As explained in Mindset, Dweck’s book summarizing her decades of research on the subject, a fixed mindset leads to a desire to look smart. Therefore, someone with a fixed mindset has the tendency to avoid challenges, to give up easily, to see effort as fruitless, to ignore useful negative feedback, and to feel threatened by the success of others. As a result, those with a fixed mindset often plateau early and achieve less than their full potential.

A growth mindset, on the other hand, leads to a desire to learn. Therefore, someone with a growth mindset has the tendency to embrace challenges, to persist in the face of setbacks, to see effort as the path to mastery, to learn from criticism, and to find lessons and inspiration in the success of others. As a result, those with a growth mindset tend to reach ever-higher levels of achievement.

In this way, the mindsets become self-fulling prophecies: those with fixed mindsets see their abilities plateau, and those with growth mindsets see their abilities grow.

There are two kinds of people. One kind you can tell just by looking at them as what point they congealed into their final selves. It might be a very nice self, but you know you can expect no more surprises from it. Whereas the other kind keeps moving, changing. … They are fluid. They keep moving forward and making new trysts with life, and the motion of it keeps them young. In my opinion, they are the only people who are still alive. You must be constantly on your guard against congealing.
—Ursula Devane, The Finishing School

Developing a Growth Mindset

Fortunately, as Dweck and her colleagues have demonstrated in studies of a wide range of abilities—in school, business, sports, and art—a growth mindset can be learned and taught.

People who are introduced to the growth mindset idea tend to shift from fixed to growth mindsets, and as a result, dramatically improve their abilities.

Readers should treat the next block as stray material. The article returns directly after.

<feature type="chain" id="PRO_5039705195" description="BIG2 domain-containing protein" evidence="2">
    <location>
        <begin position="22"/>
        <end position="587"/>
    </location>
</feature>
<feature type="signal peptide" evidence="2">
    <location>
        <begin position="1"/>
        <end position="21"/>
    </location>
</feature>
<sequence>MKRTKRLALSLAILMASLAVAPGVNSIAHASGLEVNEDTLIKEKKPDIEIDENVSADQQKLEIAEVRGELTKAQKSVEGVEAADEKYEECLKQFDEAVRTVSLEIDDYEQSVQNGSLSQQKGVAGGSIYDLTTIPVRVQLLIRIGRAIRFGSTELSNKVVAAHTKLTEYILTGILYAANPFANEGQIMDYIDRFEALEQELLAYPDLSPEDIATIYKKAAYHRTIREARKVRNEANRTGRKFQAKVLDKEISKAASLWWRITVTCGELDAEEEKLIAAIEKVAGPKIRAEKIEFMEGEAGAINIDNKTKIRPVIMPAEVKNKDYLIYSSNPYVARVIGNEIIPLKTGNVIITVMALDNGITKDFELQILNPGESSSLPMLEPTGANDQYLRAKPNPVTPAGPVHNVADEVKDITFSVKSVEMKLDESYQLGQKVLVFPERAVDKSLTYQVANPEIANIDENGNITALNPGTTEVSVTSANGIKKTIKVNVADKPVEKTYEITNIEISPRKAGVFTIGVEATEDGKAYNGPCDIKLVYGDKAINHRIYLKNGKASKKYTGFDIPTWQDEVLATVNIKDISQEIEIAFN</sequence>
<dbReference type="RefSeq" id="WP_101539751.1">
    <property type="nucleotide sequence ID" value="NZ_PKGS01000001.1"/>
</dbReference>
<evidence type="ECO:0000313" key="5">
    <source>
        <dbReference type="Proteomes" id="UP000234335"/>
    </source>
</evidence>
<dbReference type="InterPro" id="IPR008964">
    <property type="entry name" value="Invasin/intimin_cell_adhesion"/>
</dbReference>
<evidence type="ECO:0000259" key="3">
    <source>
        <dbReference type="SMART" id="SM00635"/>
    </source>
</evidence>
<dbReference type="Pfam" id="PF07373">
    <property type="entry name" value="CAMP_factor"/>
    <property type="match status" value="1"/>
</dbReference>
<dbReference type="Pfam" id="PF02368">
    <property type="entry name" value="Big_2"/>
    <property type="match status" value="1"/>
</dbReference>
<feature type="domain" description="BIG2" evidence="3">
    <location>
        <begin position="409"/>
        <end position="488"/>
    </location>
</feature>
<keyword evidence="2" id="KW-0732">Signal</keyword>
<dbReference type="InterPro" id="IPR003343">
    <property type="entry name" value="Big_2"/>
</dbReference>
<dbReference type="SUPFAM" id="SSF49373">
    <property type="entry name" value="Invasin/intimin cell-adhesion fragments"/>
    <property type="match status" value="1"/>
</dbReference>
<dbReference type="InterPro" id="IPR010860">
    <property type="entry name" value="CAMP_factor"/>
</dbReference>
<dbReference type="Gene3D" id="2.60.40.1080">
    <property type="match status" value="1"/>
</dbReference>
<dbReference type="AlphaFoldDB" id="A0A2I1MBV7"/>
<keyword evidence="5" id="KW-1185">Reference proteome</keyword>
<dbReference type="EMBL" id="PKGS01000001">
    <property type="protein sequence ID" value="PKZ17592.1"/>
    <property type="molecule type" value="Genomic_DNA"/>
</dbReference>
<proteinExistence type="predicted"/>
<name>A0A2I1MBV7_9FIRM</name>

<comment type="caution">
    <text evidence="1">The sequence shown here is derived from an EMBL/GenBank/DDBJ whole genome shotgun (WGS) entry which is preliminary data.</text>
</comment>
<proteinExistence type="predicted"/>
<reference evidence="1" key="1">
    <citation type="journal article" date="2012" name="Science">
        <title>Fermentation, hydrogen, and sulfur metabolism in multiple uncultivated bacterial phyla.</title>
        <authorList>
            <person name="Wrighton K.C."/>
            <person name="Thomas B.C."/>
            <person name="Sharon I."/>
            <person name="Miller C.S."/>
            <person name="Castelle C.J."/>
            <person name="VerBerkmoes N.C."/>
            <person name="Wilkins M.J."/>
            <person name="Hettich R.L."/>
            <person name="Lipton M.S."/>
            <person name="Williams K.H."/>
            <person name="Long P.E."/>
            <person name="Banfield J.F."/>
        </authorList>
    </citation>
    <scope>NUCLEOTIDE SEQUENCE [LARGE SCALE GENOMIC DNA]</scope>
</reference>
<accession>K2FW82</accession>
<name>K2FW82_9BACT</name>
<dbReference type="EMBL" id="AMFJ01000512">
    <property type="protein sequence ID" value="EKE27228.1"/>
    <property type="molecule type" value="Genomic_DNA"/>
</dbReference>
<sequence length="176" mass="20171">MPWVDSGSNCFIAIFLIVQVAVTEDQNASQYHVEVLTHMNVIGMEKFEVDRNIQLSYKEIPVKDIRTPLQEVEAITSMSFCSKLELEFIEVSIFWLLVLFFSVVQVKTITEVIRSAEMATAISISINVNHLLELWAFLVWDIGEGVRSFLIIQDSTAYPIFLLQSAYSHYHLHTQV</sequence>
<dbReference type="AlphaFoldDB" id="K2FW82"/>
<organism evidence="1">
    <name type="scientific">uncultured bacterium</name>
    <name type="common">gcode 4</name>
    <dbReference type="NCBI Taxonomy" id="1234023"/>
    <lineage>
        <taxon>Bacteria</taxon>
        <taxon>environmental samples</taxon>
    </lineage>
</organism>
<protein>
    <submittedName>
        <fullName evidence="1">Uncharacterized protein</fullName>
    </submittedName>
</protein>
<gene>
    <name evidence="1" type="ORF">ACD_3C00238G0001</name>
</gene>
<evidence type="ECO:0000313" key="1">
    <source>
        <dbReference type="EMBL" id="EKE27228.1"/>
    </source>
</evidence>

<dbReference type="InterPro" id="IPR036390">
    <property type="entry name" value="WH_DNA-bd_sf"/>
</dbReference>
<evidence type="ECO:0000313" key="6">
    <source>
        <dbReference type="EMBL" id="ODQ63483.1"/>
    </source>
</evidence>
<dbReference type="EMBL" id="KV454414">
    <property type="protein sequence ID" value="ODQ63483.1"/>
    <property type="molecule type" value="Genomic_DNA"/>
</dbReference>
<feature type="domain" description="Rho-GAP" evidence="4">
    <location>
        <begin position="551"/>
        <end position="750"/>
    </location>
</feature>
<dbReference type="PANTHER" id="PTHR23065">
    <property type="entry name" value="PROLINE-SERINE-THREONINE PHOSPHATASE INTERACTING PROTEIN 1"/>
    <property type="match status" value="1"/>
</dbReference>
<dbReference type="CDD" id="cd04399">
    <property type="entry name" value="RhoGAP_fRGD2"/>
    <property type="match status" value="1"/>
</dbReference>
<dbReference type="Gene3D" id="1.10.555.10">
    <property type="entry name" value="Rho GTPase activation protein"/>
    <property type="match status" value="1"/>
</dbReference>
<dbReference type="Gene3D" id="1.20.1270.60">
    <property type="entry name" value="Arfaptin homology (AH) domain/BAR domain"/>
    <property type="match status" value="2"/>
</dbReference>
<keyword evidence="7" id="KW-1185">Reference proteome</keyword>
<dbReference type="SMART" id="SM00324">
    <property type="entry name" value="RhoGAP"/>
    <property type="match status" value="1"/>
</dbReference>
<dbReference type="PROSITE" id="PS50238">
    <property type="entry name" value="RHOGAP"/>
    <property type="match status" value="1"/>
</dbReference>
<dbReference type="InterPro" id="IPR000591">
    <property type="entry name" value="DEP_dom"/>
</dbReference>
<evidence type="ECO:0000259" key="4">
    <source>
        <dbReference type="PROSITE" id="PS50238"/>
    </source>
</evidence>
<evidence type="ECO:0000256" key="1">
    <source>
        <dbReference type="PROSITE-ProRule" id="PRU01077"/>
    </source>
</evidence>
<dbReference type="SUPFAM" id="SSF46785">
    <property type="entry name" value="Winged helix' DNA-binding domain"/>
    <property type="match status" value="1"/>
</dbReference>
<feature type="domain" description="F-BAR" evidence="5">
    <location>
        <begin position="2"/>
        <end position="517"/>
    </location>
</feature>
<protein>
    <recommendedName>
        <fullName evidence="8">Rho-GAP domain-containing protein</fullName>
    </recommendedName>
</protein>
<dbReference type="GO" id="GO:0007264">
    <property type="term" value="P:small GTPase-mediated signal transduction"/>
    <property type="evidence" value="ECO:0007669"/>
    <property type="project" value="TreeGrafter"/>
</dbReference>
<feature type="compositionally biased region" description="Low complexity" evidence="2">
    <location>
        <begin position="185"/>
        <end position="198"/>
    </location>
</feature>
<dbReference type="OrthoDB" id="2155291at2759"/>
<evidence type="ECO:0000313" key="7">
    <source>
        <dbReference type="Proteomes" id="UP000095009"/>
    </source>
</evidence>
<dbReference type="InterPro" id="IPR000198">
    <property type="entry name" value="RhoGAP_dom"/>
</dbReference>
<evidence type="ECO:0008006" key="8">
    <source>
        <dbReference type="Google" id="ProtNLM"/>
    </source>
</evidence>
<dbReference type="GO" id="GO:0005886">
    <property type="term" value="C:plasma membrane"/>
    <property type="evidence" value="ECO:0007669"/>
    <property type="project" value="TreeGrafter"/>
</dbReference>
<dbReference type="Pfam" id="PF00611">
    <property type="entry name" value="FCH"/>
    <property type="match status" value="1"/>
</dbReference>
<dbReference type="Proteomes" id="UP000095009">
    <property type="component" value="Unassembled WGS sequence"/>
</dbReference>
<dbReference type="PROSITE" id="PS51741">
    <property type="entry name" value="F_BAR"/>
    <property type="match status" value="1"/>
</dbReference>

Likewise, people who are introduced to environments that reinforce mastery are more likely to adopt a growth mindset with mastery goals, and challenge themselves to greater heights. Environments that reinforce mastery encourage self-direction and intellectual risk-taking and discourage evaluation and competition. The social dance hall is a great example.

Importantly, these shifts in mindset tend to persist, even when people leave these mastery environments and return to their regular working environments. This shows once again that what we learn on the dance floor can sneak home with us to improve the rest of our lives.

I Can’t Dance … Yet

When potential social dancers tell us they can’t dance, what they really mean to say is that they can’t dance yet. The only problem is that they forget the yet.

And while you, reader of Waltzing, may not have this particular problem, we hope that this greater understanding of mindsets will help convince your friends who “can’t dance” to join you. We also hope that this will help you apply your growth mindset universally, pursuing all of the challenges that interest you, whether in painting, science, or public speaking.

In the News: Science for Everyone

In a recent edition of The Los Angeles Times, Eric Scerri writes about the ordinariness of science, saying:

science isn’t unusual. Like life itself, it progresses by trial and error. It depends on humans simply trying things out, even if its practitioners don’t always want to admit it. Science is what we know to the best of our human abilities. … Even the rarefied field of atomic theory is built on human error and serendipity, on non-geniuses randomly groping around.

This is relevant to The Science of Speaking in several ways.

First, as I note in the book, the ability to speak well doesn’t require genius. Just as practicing science simply requires a working knowledge of the scientific method, speaking well simply requires a working knowledge of the fundamental tools of the trade. It’s hard to make fire if you’re rubbing two sticks—not so hard if you have a box of matches. Learning the skills of effective speaking is like filling up your box with matches. While it’s true that some people start with their box mostly filled, and others start with their boxes mostly empty, it’s also true that everyone can work to fill theirs.

Second, the science of speaking is not some perfect, unchanging body of knowledge that has been passed down from on high. It’s simply the result of human research, collated by human teachers (i.e., me). Anyone—yes, that means you—can contribute to it, by practicing the scientific method, or in other words, “simply trying things out” and seeing what patterns you can find. As you give presentations, try different things, and see what works best for you and your audiences.

If you find anything interesting that you’d like to share, don’t hesitate to let me know. Your insights may even be featured in the blog, or in future editions of the book!